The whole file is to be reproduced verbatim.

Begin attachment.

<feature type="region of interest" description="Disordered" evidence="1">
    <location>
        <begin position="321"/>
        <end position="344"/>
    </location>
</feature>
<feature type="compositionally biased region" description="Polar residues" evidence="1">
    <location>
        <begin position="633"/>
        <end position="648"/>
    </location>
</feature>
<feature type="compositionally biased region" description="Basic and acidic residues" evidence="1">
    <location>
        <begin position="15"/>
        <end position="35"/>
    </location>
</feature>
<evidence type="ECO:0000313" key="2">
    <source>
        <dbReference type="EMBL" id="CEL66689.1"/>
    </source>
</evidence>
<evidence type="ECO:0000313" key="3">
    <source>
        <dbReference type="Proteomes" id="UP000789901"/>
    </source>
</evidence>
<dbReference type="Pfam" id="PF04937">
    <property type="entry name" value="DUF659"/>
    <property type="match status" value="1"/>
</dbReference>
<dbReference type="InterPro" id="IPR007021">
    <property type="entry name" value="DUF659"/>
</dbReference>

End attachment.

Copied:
<feature type="region of interest" description="Disordered" evidence="1">
    <location>
        <begin position="321"/>
        <end position="344"/>
    </location>
</feature>
<feature type="compositionally biased region" description="Polar residues" evidence="1">
    <location>
        <begin position="633"/>
        <end position="648"/>
    </location>
</feature>
<feature type="compositionally biased region" description="Basic and acidic residues" evidence="1">
    <location>
        <begin position="15"/>
        <end position="35"/>
    </location>
</feature>
<evidence type="ECO:0000313" key="2">
    <source>
        <dbReference type="EMBL" id="CEL66689.1"/>
    </source>
</evidence>
<evidence type="ECO:0000313" key="3">
    <source>
        <dbReference type="Proteomes" id="UP000789901"/>
    </source>
</evidence>
<dbReference type="Pfam" id="PF04937">
    <property type="entry name" value="DUF659"/>
    <property type="match status" value="1"/>
</dbReference>
<dbReference type="InterPro" id="IPR007021">
    <property type="entry name" value="DUF659"/>
</dbReference>